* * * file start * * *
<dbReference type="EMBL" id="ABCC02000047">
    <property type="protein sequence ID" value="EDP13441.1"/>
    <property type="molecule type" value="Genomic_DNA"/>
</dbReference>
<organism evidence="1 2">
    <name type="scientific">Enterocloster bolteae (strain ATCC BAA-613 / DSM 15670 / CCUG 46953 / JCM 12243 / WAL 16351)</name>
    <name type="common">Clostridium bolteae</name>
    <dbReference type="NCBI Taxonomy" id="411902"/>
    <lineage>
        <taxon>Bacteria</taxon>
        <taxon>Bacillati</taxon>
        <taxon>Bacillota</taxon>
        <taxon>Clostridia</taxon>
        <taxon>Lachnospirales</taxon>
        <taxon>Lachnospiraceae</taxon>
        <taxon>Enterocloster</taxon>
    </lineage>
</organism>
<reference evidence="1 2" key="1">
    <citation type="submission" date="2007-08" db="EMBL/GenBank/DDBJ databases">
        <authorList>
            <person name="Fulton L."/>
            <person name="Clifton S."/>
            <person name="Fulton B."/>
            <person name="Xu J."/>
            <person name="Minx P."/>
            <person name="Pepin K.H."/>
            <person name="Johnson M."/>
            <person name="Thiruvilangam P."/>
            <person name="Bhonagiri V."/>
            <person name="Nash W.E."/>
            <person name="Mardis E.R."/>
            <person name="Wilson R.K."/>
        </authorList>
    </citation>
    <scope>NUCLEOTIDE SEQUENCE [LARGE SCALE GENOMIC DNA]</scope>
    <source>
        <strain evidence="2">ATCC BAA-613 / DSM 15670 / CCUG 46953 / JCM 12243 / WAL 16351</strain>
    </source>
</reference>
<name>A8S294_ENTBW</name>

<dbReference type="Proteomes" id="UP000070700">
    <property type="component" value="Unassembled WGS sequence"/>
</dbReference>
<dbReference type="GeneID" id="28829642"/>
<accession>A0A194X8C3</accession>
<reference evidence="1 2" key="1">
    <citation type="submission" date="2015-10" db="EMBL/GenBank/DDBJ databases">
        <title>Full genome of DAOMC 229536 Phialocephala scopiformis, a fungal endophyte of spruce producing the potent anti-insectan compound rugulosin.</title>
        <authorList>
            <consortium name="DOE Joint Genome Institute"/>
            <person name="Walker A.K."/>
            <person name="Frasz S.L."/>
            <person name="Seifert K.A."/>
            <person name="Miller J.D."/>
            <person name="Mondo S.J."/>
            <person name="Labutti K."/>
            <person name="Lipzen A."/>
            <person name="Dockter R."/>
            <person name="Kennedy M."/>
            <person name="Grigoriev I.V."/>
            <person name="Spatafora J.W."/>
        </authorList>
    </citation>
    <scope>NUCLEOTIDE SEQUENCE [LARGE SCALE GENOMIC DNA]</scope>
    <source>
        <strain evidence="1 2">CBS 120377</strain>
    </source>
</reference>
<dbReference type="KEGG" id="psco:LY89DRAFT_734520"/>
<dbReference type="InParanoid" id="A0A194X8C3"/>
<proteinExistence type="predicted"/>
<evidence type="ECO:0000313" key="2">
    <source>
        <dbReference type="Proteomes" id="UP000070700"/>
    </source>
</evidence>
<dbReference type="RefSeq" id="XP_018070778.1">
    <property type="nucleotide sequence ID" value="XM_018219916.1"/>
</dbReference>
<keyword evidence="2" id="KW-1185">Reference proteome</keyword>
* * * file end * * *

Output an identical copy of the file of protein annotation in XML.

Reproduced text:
<dbReference type="EMBL" id="ABCC02000047">
    <property type="protein sequence ID" value="EDP13441.1"/>
    <property type="molecule type" value="Genomic_DNA"/>
</dbReference>
<organism evidence="1 2">
    <name type="scientific">Enterocloster bolteae (strain ATCC BAA-613 / DSM 15670 / CCUG 46953 / JCM 12243 / WAL 16351)</name>
    <name type="common">Clostridium bolteae</name>
    <dbReference type="NCBI Taxonomy" id="411902"/>
    <lineage>
        <taxon>Bacteria</taxon>
        <taxon>Bacillati</taxon>
        <taxon>Bacillota</taxon>
        <taxon>Clostridia</taxon>
        <taxon>Lachnospirales</taxon>
        <taxon>Lachnospiraceae</taxon>
        <taxon>Enterocloster</taxon>
    </lineage>
</organism>
<reference evidence="1 2" key="1">
    <citation type="submission" date="2007-08" db="EMBL/GenBank/DDBJ databases">
        <authorList>
            <person name="Fulton L."/>
            <person name="Clifton S."/>
            <person name="Fulton B."/>
            <person name="Xu J."/>
            <person name="Minx P."/>
            <person name="Pepin K.H."/>
            <person name="Johnson M."/>
            <person name="Thiruvilangam P."/>
            <person name="Bhonagiri V."/>
            <person name="Nash W.E."/>
            <person name="Mardis E.R."/>
            <person name="Wilson R.K."/>
        </authorList>
    </citation>
    <scope>NUCLEOTIDE SEQUENCE [LARGE SCALE GENOMIC DNA]</scope>
    <source>
        <strain evidence="2">ATCC BAA-613 / DSM 15670 / CCUG 46953 / JCM 12243 / WAL 16351</strain>
    </source>
</reference>
<name>A8S294_ENTBW</name>

<dbReference type="Proteomes" id="UP000070700">
    <property type="component" value="Unassembled WGS sequence"/>
</dbReference>
<dbReference type="GeneID" id="28829642"/>
<accession>A0A194X8C3</accession>
<reference evidence="1 2" key="1">
    <citation type="submission" date="2015-10" db="EMBL/GenBank/DDBJ databases">
        <title>Full genome of DAOMC 229536 Phialocephala scopiformis, a fungal endophyte of spruce producing the potent anti-insectan compound rugulosin.</title>
        <authorList>
            <consortium name="DOE Joint Genome Institute"/>
            <person name="Walker A.K."/>
            <person name="Frasz S.L."/>
            <person name="Seifert K.A."/>
            <person name="Miller J.D."/>
            <person name="Mondo S.J."/>
            <person name="Labutti K."/>
            <person name="Lipzen A."/>
            <person name="Dockter R."/>
            <person name="Kennedy M."/>
            <person name="Grigoriev I.V."/>
            <person name="Spatafora J.W."/>
        </authorList>
    </citation>
    <scope>NUCLEOTIDE SEQUENCE [LARGE SCALE GENOMIC DNA]</scope>
    <source>
        <strain evidence="1 2">CBS 120377</strain>
    </source>
</reference>
<dbReference type="KEGG" id="psco:LY89DRAFT_734520"/>
<dbReference type="InParanoid" id="A0A194X8C3"/>
<proteinExistence type="predicted"/>
<evidence type="ECO:0000313" key="2">
    <source>
        <dbReference type="Proteomes" id="UP000070700"/>
    </source>
</evidence>
<dbReference type="RefSeq" id="XP_018070778.1">
    <property type="nucleotide sequence ID" value="XM_018219916.1"/>
</dbReference>
<keyword evidence="2" id="KW-1185">Reference proteome</keyword>